Rio+20 Countdown: Every issue or just a few?

This is Part 5 of a series of blog posts leading up to the Rio+20 Sustainable Development Conference in Rio de Janeiro, Brazil on June 20-22.  The full series is available here.

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Anyone who has run any meeting of any size knows that there are two broad ways of doing things: Everything and the kitchen sink method, where it all gets thrown in and then the post-meeting environment, or the Focused agenda method, where a few items are tackled in-depth and other issues are set for later.  Rio+20’s outcome appears to be a diffuse international order with individuals, companies, and governments rewarded more for sustainable choices.  Which method will help us develop a positive environmental system from this outcome?

Ban Ki-Moon took his power to the mass media today and wrote an editorial in the New York Times promoting the upcoming Rio+20 Conference and providing his suggestions.  He wrote:

First, Rio+20 should inspire new thinking — and action. Clearly, the old economic model is breaking down. In too many places, growth has stalled. Jobs are lagging. Gaps are growing between rich and poor, and we see alarming scarcities of food, fuel and the natural resources on which civilization depends.

At Rio, negotiators will seek to build on the success of the Millennium Development Goals, which have helped lift millions out of poverty. A new emphasis on sustainability can offer what economists call a “triple bottom line” — job-rich economic growth coupled with environmental protection and social inclusion.

Second, Rio+20 should be about people — a people’s summit that offers concrete hope for real improvements in daily lives. Options before the negotiators include declaring a “zero hunger” future — zero stunting of children for lack of adequate nutrition, zero waste of food and agricultural inputs in societies where people do not get enough to eat.

Rio+20 should also give voice to those we hear from least often: women and young people. Women hold up half the sky; they deserve equal standing in society. We should empower them, as engines of economic dynamism and social development. And young people — the very face of our future: are we creating opportunities for them, nearly 80 million of whom will be entering the workforce every year?

Third, Rio+20 should issue a clarion call to action: waste not. Mother Earth has been kind to us. Let humanity reciprocate by respecting her natural boundaries. At Rio, governments should call for smarter use of resources. Our oceans must be protected. So must our water, air and forests. Our cities must be made more liveable — places we inhabit in greater harmony with nature.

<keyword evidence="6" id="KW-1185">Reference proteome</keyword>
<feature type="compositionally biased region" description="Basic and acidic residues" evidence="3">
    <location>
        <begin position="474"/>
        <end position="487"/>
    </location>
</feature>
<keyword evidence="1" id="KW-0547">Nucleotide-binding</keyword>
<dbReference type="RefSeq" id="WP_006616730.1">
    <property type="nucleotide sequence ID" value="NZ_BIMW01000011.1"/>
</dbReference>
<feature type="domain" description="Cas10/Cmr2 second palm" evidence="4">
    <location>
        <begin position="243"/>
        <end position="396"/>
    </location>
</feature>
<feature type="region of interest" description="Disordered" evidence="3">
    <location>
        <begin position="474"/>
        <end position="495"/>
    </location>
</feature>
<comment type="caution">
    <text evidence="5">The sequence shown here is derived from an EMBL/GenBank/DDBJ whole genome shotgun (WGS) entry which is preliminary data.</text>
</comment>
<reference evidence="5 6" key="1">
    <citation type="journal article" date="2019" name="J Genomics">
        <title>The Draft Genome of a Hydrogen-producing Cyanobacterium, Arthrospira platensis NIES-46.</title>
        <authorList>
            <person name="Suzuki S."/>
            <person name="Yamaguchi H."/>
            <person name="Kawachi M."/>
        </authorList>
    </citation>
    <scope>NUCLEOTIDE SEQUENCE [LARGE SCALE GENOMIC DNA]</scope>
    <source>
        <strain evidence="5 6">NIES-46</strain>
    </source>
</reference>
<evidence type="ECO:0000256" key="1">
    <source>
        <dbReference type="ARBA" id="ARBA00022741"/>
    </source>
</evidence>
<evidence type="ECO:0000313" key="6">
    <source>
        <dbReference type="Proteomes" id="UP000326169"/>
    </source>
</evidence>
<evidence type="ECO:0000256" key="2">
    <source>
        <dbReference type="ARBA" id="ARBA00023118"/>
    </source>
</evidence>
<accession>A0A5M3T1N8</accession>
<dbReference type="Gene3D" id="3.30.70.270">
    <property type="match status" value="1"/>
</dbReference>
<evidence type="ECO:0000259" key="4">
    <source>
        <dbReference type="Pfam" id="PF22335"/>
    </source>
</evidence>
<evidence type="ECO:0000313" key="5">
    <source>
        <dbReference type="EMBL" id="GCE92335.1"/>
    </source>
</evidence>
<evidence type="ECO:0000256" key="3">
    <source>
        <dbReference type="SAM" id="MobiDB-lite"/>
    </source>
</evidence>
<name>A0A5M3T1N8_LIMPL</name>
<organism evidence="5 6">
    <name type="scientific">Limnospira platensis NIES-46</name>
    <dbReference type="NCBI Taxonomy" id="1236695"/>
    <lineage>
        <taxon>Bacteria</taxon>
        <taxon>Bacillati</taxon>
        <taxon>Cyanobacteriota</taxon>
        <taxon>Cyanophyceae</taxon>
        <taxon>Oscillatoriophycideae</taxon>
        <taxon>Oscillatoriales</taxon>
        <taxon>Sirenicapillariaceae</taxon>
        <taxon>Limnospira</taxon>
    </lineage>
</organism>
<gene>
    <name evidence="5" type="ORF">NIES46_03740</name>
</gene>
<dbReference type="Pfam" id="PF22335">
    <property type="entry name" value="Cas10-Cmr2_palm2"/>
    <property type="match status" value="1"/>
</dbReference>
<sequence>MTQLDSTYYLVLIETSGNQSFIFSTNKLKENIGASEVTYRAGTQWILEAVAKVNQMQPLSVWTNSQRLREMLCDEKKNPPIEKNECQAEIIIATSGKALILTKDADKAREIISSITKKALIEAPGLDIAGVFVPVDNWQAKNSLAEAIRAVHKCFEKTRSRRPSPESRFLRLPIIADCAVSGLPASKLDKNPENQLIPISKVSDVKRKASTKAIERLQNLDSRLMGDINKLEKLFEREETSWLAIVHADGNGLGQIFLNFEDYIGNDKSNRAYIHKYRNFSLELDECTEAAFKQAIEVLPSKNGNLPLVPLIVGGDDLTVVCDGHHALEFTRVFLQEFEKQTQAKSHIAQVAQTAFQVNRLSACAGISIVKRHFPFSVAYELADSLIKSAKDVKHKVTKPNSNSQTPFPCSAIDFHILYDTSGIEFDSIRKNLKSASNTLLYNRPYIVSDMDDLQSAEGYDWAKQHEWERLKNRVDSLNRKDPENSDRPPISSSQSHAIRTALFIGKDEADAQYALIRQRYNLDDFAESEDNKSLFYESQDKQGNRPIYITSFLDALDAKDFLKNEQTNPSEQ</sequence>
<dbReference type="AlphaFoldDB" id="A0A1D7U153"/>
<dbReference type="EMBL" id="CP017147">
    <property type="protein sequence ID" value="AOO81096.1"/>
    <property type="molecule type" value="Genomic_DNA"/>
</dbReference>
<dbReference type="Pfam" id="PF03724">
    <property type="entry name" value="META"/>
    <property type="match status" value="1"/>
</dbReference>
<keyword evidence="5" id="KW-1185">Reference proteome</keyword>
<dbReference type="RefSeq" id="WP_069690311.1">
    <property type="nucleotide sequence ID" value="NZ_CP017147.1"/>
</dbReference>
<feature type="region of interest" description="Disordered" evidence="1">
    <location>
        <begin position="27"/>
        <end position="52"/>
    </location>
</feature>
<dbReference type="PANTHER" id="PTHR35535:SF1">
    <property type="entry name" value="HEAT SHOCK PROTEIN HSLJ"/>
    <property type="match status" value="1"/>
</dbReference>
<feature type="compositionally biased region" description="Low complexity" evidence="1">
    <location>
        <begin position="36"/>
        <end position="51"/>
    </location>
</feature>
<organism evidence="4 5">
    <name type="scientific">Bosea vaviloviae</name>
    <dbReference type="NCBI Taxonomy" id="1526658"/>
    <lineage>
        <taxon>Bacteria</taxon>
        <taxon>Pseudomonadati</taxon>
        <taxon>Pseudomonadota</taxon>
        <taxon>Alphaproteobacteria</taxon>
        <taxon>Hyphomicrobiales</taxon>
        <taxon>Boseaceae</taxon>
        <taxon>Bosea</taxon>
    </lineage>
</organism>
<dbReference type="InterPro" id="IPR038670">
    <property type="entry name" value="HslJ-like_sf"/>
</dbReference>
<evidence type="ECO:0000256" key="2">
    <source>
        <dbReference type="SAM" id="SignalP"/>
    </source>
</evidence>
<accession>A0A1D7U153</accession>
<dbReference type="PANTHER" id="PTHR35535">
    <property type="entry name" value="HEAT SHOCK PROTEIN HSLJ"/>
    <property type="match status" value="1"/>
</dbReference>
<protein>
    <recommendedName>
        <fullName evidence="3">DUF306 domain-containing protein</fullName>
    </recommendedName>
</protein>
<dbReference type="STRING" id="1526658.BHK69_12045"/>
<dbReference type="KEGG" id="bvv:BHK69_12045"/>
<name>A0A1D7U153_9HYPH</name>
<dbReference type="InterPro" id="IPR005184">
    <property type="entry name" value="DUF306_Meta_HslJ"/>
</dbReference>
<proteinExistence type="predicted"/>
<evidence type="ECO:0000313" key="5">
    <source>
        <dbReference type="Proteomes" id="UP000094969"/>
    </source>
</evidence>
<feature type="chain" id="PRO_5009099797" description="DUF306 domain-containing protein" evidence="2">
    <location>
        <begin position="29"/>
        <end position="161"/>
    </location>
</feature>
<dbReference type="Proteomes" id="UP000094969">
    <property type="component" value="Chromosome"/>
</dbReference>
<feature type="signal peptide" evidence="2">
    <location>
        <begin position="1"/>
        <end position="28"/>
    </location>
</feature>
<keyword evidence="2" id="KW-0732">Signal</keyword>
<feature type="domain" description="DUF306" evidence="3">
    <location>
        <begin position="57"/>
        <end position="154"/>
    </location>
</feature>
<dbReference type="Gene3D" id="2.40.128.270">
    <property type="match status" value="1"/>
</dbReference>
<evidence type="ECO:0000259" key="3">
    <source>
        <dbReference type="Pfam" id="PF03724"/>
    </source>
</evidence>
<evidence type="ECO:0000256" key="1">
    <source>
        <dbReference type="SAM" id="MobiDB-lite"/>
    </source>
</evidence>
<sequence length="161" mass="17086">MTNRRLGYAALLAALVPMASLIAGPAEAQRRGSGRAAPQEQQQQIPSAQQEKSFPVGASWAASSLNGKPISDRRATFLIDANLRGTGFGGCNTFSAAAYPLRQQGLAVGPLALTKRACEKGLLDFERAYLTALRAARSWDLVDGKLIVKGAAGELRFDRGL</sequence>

The Secretary General is certainly promoting the Everything and the Kitchen Sink method of deciding here.  He lists jobs, food shortages, fuel shortages, women’s equality, natural boundaries, oceans, smarter use of resources, air, freshwater, forests, and increasing harmony with nature.

Agenda 21, developed as a set of voluntary agreements in the first Rio Convention in 1992, is lengthy and touches on a lot of different issues, but it probably should be considered to be largely in the Focused Agenda method of approach.  Agenda 21 resulted from significant political wrangling and efforts by different groups to get their issues to the fore.  The result was 14 problem-areas for focus in the Agenda 21 document.  Not all are fully developed and some simply seem to be agreement by the states to work on an issue.  However, the 14 issue-areas, with some brief notes about what they specify, are:

  • Protection of the atmosphere (states agreed to action on atmospheric problems)
  • Land Resources (states agreed to create a monitoring and science system for the problem)
  • Deforestation (states agreed to improve national forest management procedures)
  • Desertification & Drought (states agreed to create national desertification management plans)
  • Mountains (states agreed to improve the knowledge of mountain ecosystems)
  • Sustainable Agriculture (states agreed to promote sustainable agriculture–not clearly defined)
  • Biological Diversity (states agreed to support the work of the Convention on Biological Diversity)
  • Biotechnology (states agreed to cooperate on improving knowledge and monitoring of biotechnology)
  • Oceans and seas (states agreed to improve protection of marine living resources in their borders and increase international cooperation)
  • Freshwater Resources (states agreed that freshwater needs attention)
  • Toxic Chemicals (states agreed to harmonize toxic chemical lists and work on risk reduction strategies)
  • Hazardous wastes (essentially states agreed to work toward joining the Basel Convention)